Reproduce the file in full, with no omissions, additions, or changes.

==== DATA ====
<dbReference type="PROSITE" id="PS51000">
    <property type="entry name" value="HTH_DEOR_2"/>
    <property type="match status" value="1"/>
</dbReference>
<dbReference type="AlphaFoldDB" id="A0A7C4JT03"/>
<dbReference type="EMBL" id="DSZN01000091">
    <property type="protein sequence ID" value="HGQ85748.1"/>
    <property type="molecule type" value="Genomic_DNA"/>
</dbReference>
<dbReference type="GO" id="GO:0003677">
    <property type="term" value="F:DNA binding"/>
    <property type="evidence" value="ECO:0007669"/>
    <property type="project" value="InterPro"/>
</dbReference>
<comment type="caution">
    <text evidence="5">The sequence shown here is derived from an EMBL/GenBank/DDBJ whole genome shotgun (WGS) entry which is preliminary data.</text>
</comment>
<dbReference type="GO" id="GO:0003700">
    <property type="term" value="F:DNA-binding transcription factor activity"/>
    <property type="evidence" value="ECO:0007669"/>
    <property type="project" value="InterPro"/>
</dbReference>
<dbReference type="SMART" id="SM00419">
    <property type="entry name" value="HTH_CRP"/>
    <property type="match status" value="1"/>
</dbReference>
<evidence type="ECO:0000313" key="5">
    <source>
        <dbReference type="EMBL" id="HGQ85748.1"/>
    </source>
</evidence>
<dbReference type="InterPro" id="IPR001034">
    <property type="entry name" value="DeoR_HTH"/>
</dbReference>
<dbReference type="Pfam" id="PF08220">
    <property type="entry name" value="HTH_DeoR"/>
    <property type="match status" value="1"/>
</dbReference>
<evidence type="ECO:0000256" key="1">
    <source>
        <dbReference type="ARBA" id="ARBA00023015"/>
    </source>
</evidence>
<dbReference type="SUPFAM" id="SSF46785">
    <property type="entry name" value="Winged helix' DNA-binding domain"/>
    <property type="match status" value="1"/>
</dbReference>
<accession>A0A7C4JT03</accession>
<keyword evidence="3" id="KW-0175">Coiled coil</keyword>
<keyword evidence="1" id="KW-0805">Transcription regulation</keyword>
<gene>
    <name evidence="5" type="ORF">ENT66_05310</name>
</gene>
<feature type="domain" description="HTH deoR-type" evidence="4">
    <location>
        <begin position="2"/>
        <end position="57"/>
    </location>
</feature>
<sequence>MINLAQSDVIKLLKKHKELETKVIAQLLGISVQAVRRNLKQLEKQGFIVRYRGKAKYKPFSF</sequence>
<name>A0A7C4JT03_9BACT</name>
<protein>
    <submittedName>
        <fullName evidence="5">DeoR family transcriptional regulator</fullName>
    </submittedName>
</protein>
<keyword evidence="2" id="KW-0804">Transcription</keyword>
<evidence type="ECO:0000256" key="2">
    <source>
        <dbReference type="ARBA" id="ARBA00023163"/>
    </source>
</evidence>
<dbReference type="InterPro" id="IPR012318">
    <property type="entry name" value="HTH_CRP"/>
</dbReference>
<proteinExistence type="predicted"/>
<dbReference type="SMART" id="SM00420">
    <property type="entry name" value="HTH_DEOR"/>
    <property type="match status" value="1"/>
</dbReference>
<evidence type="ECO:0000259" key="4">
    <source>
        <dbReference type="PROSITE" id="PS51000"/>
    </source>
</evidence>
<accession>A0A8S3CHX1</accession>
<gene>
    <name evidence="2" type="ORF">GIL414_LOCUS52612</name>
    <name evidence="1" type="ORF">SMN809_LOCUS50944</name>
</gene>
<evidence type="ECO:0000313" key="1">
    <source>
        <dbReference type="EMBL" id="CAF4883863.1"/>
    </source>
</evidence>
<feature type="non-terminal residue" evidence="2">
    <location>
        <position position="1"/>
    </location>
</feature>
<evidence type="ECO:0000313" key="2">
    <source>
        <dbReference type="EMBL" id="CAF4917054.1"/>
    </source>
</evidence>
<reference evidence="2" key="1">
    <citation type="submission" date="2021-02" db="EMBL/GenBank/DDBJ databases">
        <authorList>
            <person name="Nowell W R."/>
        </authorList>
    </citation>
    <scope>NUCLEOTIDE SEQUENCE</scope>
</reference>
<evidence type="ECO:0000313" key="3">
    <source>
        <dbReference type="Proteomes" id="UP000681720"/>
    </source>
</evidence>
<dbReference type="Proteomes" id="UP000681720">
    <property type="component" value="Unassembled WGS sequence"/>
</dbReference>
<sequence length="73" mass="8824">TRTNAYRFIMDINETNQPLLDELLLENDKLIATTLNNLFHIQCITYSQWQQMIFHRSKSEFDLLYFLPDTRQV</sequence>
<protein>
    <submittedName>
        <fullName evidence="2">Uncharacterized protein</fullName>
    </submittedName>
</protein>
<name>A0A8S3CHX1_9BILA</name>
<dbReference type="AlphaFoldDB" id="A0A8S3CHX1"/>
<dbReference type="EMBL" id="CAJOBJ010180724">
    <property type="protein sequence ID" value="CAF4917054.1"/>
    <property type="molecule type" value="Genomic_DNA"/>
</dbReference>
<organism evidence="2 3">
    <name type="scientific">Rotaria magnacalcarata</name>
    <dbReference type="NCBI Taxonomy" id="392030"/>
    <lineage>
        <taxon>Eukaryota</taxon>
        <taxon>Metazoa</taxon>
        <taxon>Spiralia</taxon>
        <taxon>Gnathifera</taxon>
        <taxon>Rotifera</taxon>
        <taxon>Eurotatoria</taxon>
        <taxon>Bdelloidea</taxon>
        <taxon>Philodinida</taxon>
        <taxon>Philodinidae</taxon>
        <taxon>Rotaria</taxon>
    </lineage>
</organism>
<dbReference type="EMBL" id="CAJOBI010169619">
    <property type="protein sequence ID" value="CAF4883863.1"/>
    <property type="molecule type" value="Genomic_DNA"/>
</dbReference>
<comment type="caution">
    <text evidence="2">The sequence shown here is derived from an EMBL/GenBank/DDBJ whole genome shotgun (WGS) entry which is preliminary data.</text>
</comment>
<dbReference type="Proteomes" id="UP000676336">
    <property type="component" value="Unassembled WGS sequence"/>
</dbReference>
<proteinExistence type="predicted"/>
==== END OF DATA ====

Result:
<dbReference type="PROSITE" id="PS51000">
    <property type="entry name" value="HTH_DEOR_2"/>
    <property type="match status" value="1"/>
</dbReference>
<dbReference type="AlphaFoldDB" id="A0A7C4JT03"/>
<dbReference type="EMBL" id="DSZN01000091">
    <property type="protein sequence ID" value="HGQ85748.1"/>
    <property type="molecule type" value="Genomic_DNA"/>
</dbReference>
<dbReference type="GO" id="GO:0003677">
    <property type="term" value="F:DNA binding"/>
    <property type="evidence" value="ECO:0007669"/>
    <property type="project" value="InterPro"/>
</dbReference>
<comment type="caution">
    <text evidence="5">The sequence shown here is derived from an EMBL/GenBank/DDBJ whole genome shotgun (WGS) entry which is preliminary data.</text>
</comment>
<dbReference type="GO" id="GO:0003700">
    <property type="term" value="F:DNA-binding transcription factor activity"/>
    <property type="evidence" value="ECO:0007669"/>
    <property type="project" value="InterPro"/>
</dbReference>
<dbReference type="SMART" id="SM00419">
    <property type="entry name" value="HTH_CRP"/>
    <property type="match status" value="1"/>
</dbReference>
<evidence type="ECO:0000313" key="5">
    <source>
        <dbReference type="EMBL" id="HGQ85748.1"/>
    </source>
</evidence>
<dbReference type="InterPro" id="IPR001034">
    <property type="entry name" value="DeoR_HTH"/>
</dbReference>
<dbReference type="Pfam" id="PF08220">
    <property type="entry name" value="HTH_DeoR"/>
    <property type="match status" value="1"/>
</dbReference>
<evidence type="ECO:0000256" key="1">
    <source>
        <dbReference type="ARBA" id="ARBA00023015"/>
    </source>
</evidence>
<dbReference type="SUPFAM" id="SSF46785">
    <property type="entry name" value="Winged helix' DNA-binding domain"/>
    <property type="match status" value="1"/>
</dbReference>
<accession>A0A7C4JT03</accession>
<keyword evidence="3" id="KW-0175">Coiled coil</keyword>
<keyword evidence="1" id="KW-0805">Transcription regulation</keyword>
<gene>
    <name evidence="5" type="ORF">ENT66_05310</name>
</gene>
<feature type="domain" description="HTH deoR-type" evidence="4">
    <location>
        <begin position="2"/>
        <end position="57"/>
    </location>
</feature>
<sequence>MINLAQSDVIKLLKKHKELETKVIAQLLGISVQAVRRNLKQLEKQGFIVRYRGKAKYKPFSF</sequence>
<name>A0A7C4JT03_9BACT</name>
<protein>
    <submittedName>
        <fullName evidence="5">DeoR family transcriptional regulator</fullName>
    </submittedName>
</protein>
<keyword evidence="2" id="KW-0804">Transcription</keyword>
<evidence type="ECO:0000256" key="2">
    <source>
        <dbReference type="ARBA" id="ARBA00023163"/>
    </source>
</evidence>
<dbReference type="InterPro" id="IPR012318">
    <property type="entry name" value="HTH_CRP"/>
</dbReference>
<proteinExistence type="predicted"/>
<dbReference type="SMART" id="SM00420">
    <property type="entry name" value="HTH_DEOR"/>
    <property type="match status" value="1"/>
</dbReference>
<evidence type="ECO:0000259" key="4">
    <source>
        <dbReference type="PROSITE" id="PS51000"/>
    </source>
</evidence>
<accession>A0A8S3CHX1</accession>
<gene>
    <name evidence="2" type="ORF">GIL414_LOCUS52612</name>
    <name evidence="1" type="ORF">SMN809_LOCUS50944</name>
</gene>
<evidence type="ECO:0000313" key="1">
    <source>
        <dbReference type="EMBL" id="CAF4883863.1"/>
    </source>
</evidence>
<feature type="non-terminal residue" evidence="2">
    <location>
        <position position="1"/>
    </location>
</feature>
<evidence type="ECO:0000313" key="2">
    <source>
        <dbReference type="EMBL" id="CAF4917054.1"/>
    </source>
</evidence>
<reference evidence="2" key="1">
    <citation type="submission" date="2021-02" db="EMBL/GenBank/DDBJ databases">
        <authorList>
            <person name="Nowell W R."/>
        </authorList>
    </citation>
    <scope>NUCLEOTIDE SEQUENCE</scope>
</reference>
<evidence type="ECO:0000313" key="3">
    <source>
        <dbReference type="Proteomes" id="UP000681720"/>
    </source>
</evidence>
<dbReference type="Proteomes" id="UP000681720">
    <property type="component" value="Unassembled WGS sequence"/>
</dbReference>
<sequence length="73" mass="8824">TRTNAYRFIMDINETNQPLLDELLLENDKLIATTLNNLFHIQCITYSQWQQMIFHRSKSEFDLLYFLPDTRQV</sequence>
<protein>
    <submittedName>
        <fullName evidence="2">Uncharacterized protein</fullName>
    </submittedName>
</protein>
<name>A0A8S3CHX1_9BILA</name>
<dbReference type="AlphaFoldDB" id="A0A8S3CHX1"/>
<dbReference type="EMBL" id="CAJOBJ010180724">
    <property type="protein sequence ID" value="CAF4917054.1"/>
    <property type="molecule type" value="Genomic_DNA"/>
</dbReference>
<organism evidence="2 3">
    <name type="scientific">Rotaria magnacalcarata</name>
    <dbReference type="NCBI Taxonomy" id="392030"/>
    <lineage>
        <taxon>Eukaryota</taxon>
        <taxon>Metazoa</taxon>
        <taxon>Spiralia</taxon>
        <taxon>Gnathifera</taxon>
        <taxon>Rotifera</taxon>
        <taxon>Eurotatoria</taxon>
        <taxon>Bdelloidea</taxon>
        <taxon>Philodinida</taxon>
        <taxon>Philodinidae</taxon>
        <taxon>Rotaria</taxon>
    </lineage>
</organism>
<dbReference type="EMBL" id="CAJOBI010169619">
    <property type="protein sequence ID" value="CAF4883863.1"/>
    <property type="molecule type" value="Genomic_DNA"/>
</dbReference>
<comment type="caution">
    <text evidence="2">The sequence shown here is derived from an EMBL/GenBank/DDBJ whole genome shotgun (WGS) entry which is preliminary data.</text>
</comment>
<dbReference type="Proteomes" id="UP000676336">
    <property type="component" value="Unassembled WGS sequence"/>
</dbReference>
<proteinExistence type="predicted"/>